Modi has been built up by his public relations machine and the business groups behind him as a messiah who will transform India to where most, if not all of its citizens, will become well-off — which is a herculean task that even Modi, despite all the hype around him, is not likely to pull off. In other words, expectations from Modi’s victory are so high that, sooner rather than later, many people will feel cheated. Even Modi’s record as a high achiever as Chief Minister of Gujarat is questioned by some since the poor in that state have missed out in a big way. Besides which, India is too heterogeneous to be reduced to the example (successful or otherwise) of one state. The policies of special incentives for businesses that worked in Gujarat might not be replicable in their entirety elsewhere and going by Modi’s political temperament, he is likely to have difficulty dealing with people who do not share his political views. If his government tries to grab land from tribes and farmers for industrial and mining interests or ride rough shod with labour unions or a myriad other things, this might create social unrest over a wide swathe of the country. Considering that his support base consists of about 30 percent of voters, there are a lot of people who are not in sync with him. Initially though, he might be able to create a sense of hope with a series of measures designed to encourage investments leading to a hike in stock market indicators. India needs foreign investments on a large scale to rebuild and restructure its infrastructure and simultaneously invest in human capital to support such nation building. However, foreign investors need a good return on their capital and to do that India’s highly subsidised economy will need to be freed up to charge consumers higher prices, which the country’s poor and needy will not be able to afford. This has the potential to create widespread unrest over time. In India’s noisy and democratic political culture (which is not a bad thing), it will not work to hand directives from the top and expect results. It is a messy business of negotiating and compromising with a whole host of intermediaries and groups to get things moving. Modi only has the Gujarat model before him and whether or not it really worked the way the narrative is spun is still open to question.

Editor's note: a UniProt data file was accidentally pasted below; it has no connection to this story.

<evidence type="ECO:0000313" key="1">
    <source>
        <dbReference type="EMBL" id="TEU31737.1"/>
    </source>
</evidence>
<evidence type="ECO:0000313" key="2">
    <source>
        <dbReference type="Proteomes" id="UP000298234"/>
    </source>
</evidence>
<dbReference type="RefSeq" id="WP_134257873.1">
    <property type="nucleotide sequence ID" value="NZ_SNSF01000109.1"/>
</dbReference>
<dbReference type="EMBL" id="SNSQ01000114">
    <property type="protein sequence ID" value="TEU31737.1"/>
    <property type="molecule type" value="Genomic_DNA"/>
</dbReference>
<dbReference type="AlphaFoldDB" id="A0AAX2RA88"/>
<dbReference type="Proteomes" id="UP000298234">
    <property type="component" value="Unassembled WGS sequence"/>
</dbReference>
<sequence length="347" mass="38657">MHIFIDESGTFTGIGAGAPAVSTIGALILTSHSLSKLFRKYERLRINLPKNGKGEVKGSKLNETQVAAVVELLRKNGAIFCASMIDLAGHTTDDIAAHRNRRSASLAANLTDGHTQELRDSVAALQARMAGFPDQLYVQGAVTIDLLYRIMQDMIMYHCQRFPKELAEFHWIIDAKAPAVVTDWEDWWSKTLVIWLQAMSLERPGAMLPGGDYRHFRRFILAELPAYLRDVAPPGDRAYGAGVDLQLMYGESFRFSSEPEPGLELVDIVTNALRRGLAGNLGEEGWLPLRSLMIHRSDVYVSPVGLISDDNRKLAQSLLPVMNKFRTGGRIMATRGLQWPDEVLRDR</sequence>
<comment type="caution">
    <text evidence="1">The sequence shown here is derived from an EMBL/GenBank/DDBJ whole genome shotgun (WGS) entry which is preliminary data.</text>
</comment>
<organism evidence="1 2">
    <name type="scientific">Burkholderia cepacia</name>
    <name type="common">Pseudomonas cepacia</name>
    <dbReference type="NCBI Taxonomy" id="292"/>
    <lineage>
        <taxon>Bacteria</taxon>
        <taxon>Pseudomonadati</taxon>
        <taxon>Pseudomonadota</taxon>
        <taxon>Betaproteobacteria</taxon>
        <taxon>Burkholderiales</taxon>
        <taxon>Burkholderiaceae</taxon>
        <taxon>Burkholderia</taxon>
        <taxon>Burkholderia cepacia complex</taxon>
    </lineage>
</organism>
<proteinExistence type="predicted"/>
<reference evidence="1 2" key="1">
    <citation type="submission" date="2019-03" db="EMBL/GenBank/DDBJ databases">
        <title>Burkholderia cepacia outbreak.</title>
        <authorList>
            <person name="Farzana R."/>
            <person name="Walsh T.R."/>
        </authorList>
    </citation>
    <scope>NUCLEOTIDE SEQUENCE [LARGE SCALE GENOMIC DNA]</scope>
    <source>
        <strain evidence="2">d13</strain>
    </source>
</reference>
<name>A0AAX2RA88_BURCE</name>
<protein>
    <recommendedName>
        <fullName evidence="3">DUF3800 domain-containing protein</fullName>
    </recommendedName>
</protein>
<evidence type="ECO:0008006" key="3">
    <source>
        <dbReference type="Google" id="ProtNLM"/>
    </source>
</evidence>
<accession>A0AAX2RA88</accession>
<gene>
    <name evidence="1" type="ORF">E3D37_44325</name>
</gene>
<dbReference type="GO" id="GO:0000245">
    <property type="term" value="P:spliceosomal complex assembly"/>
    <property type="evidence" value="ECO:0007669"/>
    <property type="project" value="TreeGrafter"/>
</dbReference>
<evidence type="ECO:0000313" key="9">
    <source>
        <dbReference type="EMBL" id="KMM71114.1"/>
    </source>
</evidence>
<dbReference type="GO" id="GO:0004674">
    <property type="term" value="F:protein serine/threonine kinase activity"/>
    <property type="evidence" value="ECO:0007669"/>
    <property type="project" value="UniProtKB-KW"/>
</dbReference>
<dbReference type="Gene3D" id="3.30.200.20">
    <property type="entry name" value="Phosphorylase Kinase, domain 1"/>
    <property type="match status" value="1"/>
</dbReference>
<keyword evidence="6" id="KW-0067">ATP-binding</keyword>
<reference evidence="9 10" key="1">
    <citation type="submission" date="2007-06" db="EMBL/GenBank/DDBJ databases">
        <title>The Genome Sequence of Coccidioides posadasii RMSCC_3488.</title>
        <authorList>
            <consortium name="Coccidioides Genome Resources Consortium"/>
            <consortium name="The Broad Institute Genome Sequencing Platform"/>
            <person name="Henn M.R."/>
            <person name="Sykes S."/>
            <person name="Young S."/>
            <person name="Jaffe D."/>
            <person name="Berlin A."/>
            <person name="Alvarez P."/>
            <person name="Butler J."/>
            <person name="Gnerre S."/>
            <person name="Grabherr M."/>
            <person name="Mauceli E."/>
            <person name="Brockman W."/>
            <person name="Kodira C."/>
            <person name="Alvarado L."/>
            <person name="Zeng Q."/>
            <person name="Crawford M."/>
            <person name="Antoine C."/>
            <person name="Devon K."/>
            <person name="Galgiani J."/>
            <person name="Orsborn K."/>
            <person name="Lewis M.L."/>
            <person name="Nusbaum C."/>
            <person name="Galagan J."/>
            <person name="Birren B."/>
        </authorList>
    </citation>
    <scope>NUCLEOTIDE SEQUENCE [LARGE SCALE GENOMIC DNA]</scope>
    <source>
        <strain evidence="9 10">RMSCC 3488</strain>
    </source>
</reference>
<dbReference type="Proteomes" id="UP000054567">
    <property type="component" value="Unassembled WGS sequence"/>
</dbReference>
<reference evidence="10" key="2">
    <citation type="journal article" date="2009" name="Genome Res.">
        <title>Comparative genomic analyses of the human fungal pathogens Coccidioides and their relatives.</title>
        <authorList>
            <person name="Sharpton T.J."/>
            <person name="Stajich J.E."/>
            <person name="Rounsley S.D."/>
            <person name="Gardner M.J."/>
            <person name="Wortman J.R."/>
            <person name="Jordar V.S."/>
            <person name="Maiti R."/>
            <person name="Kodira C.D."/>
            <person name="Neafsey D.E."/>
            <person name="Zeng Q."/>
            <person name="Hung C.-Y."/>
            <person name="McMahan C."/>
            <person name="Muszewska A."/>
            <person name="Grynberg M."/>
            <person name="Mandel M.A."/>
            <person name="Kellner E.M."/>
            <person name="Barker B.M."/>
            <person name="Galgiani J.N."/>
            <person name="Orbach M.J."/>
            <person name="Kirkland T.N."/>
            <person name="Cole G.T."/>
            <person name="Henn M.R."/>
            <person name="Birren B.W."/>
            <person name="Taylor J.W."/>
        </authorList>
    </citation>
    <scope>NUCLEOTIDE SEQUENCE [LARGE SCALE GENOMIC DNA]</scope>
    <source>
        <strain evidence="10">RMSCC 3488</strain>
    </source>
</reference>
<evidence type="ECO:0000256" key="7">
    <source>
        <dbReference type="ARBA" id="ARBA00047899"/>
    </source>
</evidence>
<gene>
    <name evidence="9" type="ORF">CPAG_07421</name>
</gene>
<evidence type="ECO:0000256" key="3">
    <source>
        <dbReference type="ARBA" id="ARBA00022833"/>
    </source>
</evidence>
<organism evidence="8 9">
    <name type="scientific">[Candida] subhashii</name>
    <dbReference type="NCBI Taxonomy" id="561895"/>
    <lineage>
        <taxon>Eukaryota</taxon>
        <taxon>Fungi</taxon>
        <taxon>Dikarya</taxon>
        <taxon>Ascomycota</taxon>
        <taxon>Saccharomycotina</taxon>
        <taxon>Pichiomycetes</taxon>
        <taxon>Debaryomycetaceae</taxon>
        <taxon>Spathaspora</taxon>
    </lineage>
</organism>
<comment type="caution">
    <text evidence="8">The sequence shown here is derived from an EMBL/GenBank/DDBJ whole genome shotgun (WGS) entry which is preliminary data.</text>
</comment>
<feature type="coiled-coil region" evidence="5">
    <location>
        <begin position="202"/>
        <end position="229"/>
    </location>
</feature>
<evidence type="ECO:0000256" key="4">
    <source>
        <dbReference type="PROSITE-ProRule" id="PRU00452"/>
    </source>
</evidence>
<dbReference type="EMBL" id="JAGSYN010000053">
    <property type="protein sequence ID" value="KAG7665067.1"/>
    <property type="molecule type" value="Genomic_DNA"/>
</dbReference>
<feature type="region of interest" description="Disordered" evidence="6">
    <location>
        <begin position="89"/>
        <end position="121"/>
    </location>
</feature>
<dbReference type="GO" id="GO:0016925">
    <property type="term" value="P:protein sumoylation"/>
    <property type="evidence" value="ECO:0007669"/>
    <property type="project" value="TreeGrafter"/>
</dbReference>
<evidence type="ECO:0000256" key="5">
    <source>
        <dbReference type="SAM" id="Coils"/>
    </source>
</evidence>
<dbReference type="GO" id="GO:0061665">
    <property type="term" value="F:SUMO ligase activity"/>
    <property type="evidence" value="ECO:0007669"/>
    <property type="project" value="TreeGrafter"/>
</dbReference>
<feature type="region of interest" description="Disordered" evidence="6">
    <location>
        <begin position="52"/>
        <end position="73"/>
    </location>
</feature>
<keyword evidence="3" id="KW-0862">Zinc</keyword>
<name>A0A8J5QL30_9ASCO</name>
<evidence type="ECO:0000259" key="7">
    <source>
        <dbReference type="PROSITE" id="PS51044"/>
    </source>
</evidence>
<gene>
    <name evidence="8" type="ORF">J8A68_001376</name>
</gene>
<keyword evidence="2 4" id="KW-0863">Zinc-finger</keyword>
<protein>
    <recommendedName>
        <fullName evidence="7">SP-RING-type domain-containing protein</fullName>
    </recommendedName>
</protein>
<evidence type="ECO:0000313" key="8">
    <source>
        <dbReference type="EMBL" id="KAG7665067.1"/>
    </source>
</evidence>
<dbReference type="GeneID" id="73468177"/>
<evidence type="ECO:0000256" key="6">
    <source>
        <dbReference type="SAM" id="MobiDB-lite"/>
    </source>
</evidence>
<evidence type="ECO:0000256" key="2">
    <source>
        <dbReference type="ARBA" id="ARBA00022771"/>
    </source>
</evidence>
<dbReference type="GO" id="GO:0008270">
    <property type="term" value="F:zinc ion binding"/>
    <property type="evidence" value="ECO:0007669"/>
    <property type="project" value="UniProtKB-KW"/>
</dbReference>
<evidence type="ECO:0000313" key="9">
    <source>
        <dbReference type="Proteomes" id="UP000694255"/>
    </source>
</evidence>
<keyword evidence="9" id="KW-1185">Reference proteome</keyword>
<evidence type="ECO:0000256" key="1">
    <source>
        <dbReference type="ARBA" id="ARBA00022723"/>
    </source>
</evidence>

In other words, for any government to function, much less perform to heightened expectations, it has to be inclusive. But Modi’s Hindutva is hardly inclusive, by its very definition. It tends towards excluding India’s large Muslim minority of 150 million people. He already bears the stigma of the 2002 Gujarat riots where Muslims were targeted, though an investigation by the Supreme Court found that Modi had no cause to answer. He blamed the media for the smear campaign against him but the riots happened under his watch as Gujarat’s chief minister. The argument of BJP supporters is that the Gujarat riots were provoked by the burning of a train of Hindu pilgrims by some Muslim miscreants, but to hold a community hostage for the crimes of a few is abhorrent. If the BJP and the Modi government want to become really inclusive, they will need to reach out to the Muslim population of India. Hindutva might work with some people as a national ideology but by its very definition it is not inclusive. And in a secular Indian democracy, whatever is not inclusive will cause serious problems and obstacles to nation building.
The writer is a senior journalist and academic based in Sydney, Australia. He can be reached at firstname.lastname@example.org